It is obvious that the West needs a new policy for Iran. Perhaps once – just once – the powers that be will pay attention to the basic needs of Iran, starting by ruling out an invasion.

Isn’t it telling that Nasr and Takeyh repeat the old fairy tale that during the Cold War “confronting Communism meant promoting capitalism and democracy,” forgetting to mention an egregiously contrary example? In a most tragic decision 54 years ago, the democratically elected government of Mohammad Mossadegh was toppled and an autocratic monarch reintroduced, all in the name of fighting world Communism.

Maurizio Morabito, England

Death Penalty Moratorium: New York Times Editorial

Newspapers are slowly waking up to the importance of the Moratorium against Death Penalty approved on Thursday, Dec 18 by the UN General Assembly. Here’s an important editorial A Pause from Death” from The New York Times (and Lining up against the death penalty” from the International Herald Tribune):

The United Nations General Assembly voted on Tuesday for a global moratorium on the death penalty. The resolution was nonbinding; its symbolic weight made barely a ripple in the news ocean of the United States, where governments’ right to kill a killer is enshrined in law and custom.

Go to The Board » But for those who have been trying to move the world away from lethal revenge as government policy, this was a milestone. The resolution failed repeatedly in the 1990s, but this time the vote was 104 to 54, with 29 nations abstaining. Progress has come in Europe and Africa. Nations like Senegal, Burundi, Gabon — even Rwanda, shamed by genocide — have decided to reject the death penalty, as official barbarism.

The United States, as usual, lined up on the other side, with Iran, China, Pakistan, Sudan and Iraq. Together this blood brotherhood accounts for more than 90 percent of the world’s executions, according to Amnesty International. These countries’ devotion to their sovereignty is rigid, as is their perverse faith in execution as a criminal deterrent and an instrument of civilized justice. But out beyond Texas, Ohio, Virginia, Myanmar, Singapore, Saudi Arabia and Zimbabwe, there are growing numbers who expect better of humanity.

Many are not nations or states but groups of regular people, organizations like the Community of Sant’Egidio, a lay Catholic movement begun in Italy whose advocacy did much to bring about this week’s successful vote in the General Assembly.

They are motivated by hope — and there is even some in the United States. The Supreme Court will soon hear debate on the cruelty of execution by lethal injection. On Monday, New Jersey became the first state in 40 years to abolish its death penalty.

That event, too, left much of this country underwhelmed. But overseas, the votes in Trenton and the United Nations were treated as glorious news. Rome continued a tradition to mark victories against capital punishment: it bathed the Colosseum, where Christians once were fed to lions, in golden light.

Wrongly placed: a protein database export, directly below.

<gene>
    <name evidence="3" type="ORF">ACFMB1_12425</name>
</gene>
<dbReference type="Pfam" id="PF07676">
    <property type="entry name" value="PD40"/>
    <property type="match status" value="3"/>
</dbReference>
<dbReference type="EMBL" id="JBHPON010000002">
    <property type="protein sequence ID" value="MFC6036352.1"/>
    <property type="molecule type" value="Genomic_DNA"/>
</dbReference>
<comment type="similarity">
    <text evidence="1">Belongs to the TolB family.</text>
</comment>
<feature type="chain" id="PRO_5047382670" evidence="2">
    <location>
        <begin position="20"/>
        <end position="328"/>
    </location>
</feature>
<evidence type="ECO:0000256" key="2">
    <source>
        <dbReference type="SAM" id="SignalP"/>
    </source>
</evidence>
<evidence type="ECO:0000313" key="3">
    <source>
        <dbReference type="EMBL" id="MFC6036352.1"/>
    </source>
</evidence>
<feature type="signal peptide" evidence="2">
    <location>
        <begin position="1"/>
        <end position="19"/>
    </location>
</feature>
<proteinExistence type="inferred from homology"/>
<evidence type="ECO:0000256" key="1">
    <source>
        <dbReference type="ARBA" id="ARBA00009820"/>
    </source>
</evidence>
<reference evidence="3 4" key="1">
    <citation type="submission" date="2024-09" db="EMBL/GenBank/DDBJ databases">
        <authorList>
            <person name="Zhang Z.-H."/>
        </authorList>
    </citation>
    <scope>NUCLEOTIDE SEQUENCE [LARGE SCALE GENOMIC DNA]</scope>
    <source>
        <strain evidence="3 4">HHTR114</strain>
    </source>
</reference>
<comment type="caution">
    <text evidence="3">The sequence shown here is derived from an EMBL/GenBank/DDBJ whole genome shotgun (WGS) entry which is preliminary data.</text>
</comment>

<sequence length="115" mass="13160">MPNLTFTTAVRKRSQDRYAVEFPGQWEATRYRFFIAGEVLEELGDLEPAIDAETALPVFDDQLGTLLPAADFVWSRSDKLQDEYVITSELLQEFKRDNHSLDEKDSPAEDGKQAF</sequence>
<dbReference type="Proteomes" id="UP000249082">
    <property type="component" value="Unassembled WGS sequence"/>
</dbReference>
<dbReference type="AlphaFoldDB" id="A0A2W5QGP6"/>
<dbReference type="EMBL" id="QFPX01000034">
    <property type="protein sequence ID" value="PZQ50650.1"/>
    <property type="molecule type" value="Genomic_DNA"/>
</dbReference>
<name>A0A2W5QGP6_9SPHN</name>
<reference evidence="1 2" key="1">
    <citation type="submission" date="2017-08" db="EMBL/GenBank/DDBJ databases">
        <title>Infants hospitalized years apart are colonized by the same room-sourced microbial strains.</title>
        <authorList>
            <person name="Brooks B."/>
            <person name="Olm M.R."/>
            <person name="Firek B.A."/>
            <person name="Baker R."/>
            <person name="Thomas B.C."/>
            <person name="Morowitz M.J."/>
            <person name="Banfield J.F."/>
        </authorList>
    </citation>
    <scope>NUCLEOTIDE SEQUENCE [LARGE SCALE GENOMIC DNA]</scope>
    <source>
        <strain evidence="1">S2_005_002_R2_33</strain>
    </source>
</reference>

It is rather unfortunate that no mention has been given of the Transnational Radical Party and “Hands Off Cain“, the organizations that have initiated the whole process almost 14 years ago. But the fact that the NYT deemed it important enough to warrant an editorial, should be placate those claiming the Moratorium, as a nonbinding document, is a useless document or worse.

For other articles on the Moratorium:

(1) On the Los Angeles Times, an opinion piece “The UN’s Death Blow” by Louise Arbour, the United Nations high commissioner for human rights.

(2) On BBC News, a Special Report “UN votes for death penalty freeze” with words from the Singapore and Mexican ambassadors and the “detail” that only 51 nations still retain the right to use death penalty

(3) On Euronews (in French), an article “L’Italie s’est fortement impliquée en faveur d’un moratoire sur la peine de mort” with some background on those that have fought for the Moratorium

(4) On the Sueddeutsche Zeitung (in German), an article “Die guten Menschen von Rom” about the Community of Sant’Egidio mentioned by the New York Times’ editorial.

(5) On the Tagesenzeiger (Swiss, in German), an editorial “Ein Akt der Zivilisation” that makes the rather obvious points that dangerous criminals should be locked up, and the death penalty, whatever one thinks of it, is arrogant and archaic.

(6) The Argentinian El Mundo (in Spanish) hosts a commentary “Una victoria italiana contra la pena de muerte by the local Italian Ambassador, Stefano Ronca.

(7) In Diário Digital (in Portuguese) there is an exhaustively explanatory article “ONU: AG aprova apelo a moratória na aplicação pena de morte“, explaining the origin of the “Hands Off Cain” name.

And I am sure there’s lots more in other languages I an as yet unable to perform searches with…

Santa A Week Earlier: UN Approves Moratorium on Death Penalty

104 States in favor, 54 against, 29 abstentions. We finally have a Moratorium on the Death Penalty, a moratorium that is approved by the United Nations General Assemply.

This is an extraordinary occasion indeed, the end of almost 14 years of efforts starring “Hands Off Cain“, the Transnational Radical Party and Italian Governments both from the Left and the Right.

The ecumenical impetus is so strong, even the Vatican has positively commented the results.

December 18 may go down in history as the largest Italian foreign policy victory in more than 140 years. And finally, one will be able to say that Italy has given something to international politics, something else than the the invention of Fascism.

A very Merry Christmas to everybody!

Tuesday 18: UN General Assembly Vote on Death Penalty Moratorium

The UN General Assembly is likely going to vote on the Universal Moratorium on Capital Punishment on Tuesday 18, presumably shortly after 10am New York time (3pm GMT).

There are many positive indications that a majority of States will support the resolution, although of course nothing will be certain until after the vote’s results are announced.